In the past, I’ve talked (a lot) about my thoughts on the whole “strong is the new skinny” idea. This morning, as I was swimming before the sun rose, I let my mind wander. Watching all the swimmers come in and out of the pool, I noticed how different their bodies are then those that I’m used to seeing at CrossFit.
Because I’ve been in the CrossFit world and the realm of barbells for a few years now, I don’t think twice when I see a woman with big biceps and even bigger traps. Hell, I’ll even celebrate them for being willing to go against the idea that women should be small.
But I started to think about the way that we celebrate strong women but seem to pick on small men. All the talk of “gainz” (best spelt with a “z”) and the jokes about skipping leg day, for instance, directed at men who don’t make muscle their priority are actually kind of hurting us all.
People love that I am a strong woman. Taking up space physically for women is a sort of statement that goes beyond the physical and our bodies. But while the space women have to be strong is certainly demonstrative of the way in which we’ve expanded on the possibilities of gender, we’re not doing such a great job on the flip side. I’m afraid this does more than just keep men in a space that’s too narrowly-defined—it affects the way we look at femininity and women, too.
Consider a man who wants to take up synchronized swimming, knitting, raising a child, or any other traditionally feminine pursuit. We think twice before celebrating him, while we immediately applaud the women who choose bodybuilding, woodworking, or careers over kids for being leaders. What does that say about the way we think about those traditionally feminine pursuits? Traits? About women more generally?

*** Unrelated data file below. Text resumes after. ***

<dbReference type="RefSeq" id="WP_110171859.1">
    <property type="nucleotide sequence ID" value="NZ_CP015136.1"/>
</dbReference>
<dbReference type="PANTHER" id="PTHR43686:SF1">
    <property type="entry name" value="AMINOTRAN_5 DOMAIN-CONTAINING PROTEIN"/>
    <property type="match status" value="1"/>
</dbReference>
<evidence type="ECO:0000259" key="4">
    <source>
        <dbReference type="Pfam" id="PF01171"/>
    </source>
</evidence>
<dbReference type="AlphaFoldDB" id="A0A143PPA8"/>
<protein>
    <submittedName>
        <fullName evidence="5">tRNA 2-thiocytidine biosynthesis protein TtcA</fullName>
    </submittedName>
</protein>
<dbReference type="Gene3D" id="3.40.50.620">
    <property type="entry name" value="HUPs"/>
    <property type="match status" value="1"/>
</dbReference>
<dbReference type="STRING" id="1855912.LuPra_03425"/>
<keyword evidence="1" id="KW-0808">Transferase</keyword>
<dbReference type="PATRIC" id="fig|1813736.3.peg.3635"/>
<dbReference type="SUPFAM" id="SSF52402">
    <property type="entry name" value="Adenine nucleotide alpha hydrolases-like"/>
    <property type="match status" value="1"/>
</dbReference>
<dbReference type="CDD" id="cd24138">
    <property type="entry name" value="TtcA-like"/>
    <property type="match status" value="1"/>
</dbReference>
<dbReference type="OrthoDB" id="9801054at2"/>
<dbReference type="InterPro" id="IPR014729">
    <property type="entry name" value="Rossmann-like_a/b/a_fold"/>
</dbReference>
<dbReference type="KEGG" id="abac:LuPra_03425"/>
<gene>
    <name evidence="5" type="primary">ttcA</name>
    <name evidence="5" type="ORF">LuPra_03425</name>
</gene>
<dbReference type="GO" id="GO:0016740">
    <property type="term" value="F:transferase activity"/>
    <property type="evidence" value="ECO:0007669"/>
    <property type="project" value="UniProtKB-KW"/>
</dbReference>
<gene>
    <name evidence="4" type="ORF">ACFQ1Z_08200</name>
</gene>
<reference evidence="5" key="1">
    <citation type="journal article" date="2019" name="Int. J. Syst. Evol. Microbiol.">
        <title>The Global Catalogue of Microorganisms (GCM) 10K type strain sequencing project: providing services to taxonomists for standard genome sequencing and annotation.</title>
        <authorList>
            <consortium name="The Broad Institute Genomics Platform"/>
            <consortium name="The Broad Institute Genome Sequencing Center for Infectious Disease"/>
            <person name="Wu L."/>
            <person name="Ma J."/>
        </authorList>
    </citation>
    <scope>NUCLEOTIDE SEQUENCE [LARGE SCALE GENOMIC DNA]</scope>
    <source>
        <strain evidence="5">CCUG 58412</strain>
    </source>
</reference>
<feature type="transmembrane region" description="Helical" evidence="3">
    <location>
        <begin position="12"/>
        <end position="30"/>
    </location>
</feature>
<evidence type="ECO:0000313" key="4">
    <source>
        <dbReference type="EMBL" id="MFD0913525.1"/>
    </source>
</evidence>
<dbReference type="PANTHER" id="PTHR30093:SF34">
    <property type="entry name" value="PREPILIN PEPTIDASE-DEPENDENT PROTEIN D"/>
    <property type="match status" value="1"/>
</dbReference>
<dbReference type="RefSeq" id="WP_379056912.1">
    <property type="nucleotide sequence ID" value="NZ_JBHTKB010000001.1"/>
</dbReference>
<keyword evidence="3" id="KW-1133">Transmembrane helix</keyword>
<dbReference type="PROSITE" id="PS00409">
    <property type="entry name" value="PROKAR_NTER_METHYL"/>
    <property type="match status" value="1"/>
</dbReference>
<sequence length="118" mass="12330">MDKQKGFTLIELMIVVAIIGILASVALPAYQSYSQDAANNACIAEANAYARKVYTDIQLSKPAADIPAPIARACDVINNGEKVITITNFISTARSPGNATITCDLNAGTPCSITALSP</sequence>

The “Like a girl” ad that was floating around the interwebs last year comes to mind….
I’m afraid that in celebrating the masculine qualities that women can now embody without also working on expanding the possibilities for men worth celebrating, we are reinforcing that what is feminine is somehow inferior, or less than, or not worthy of praise. Consider staying home to raise kids. In my mind, there is nothing more important than taking time to properly raise a family. But also in my mind are all the ideas I have about the freedom I’ve got to have a career and the obligations I feel to do it all with a smile on my face someday.
So to bring it back to that “strong is the new skinny” idea, I think we should at least consider what we’re saying. Beyond the issues that I see with replacing one body ideal with another, both of which are largely unattainable, let’s take a second and consider that even skinny women, or women who choose to do “girly” things, are also of value. Men too.
What do you think?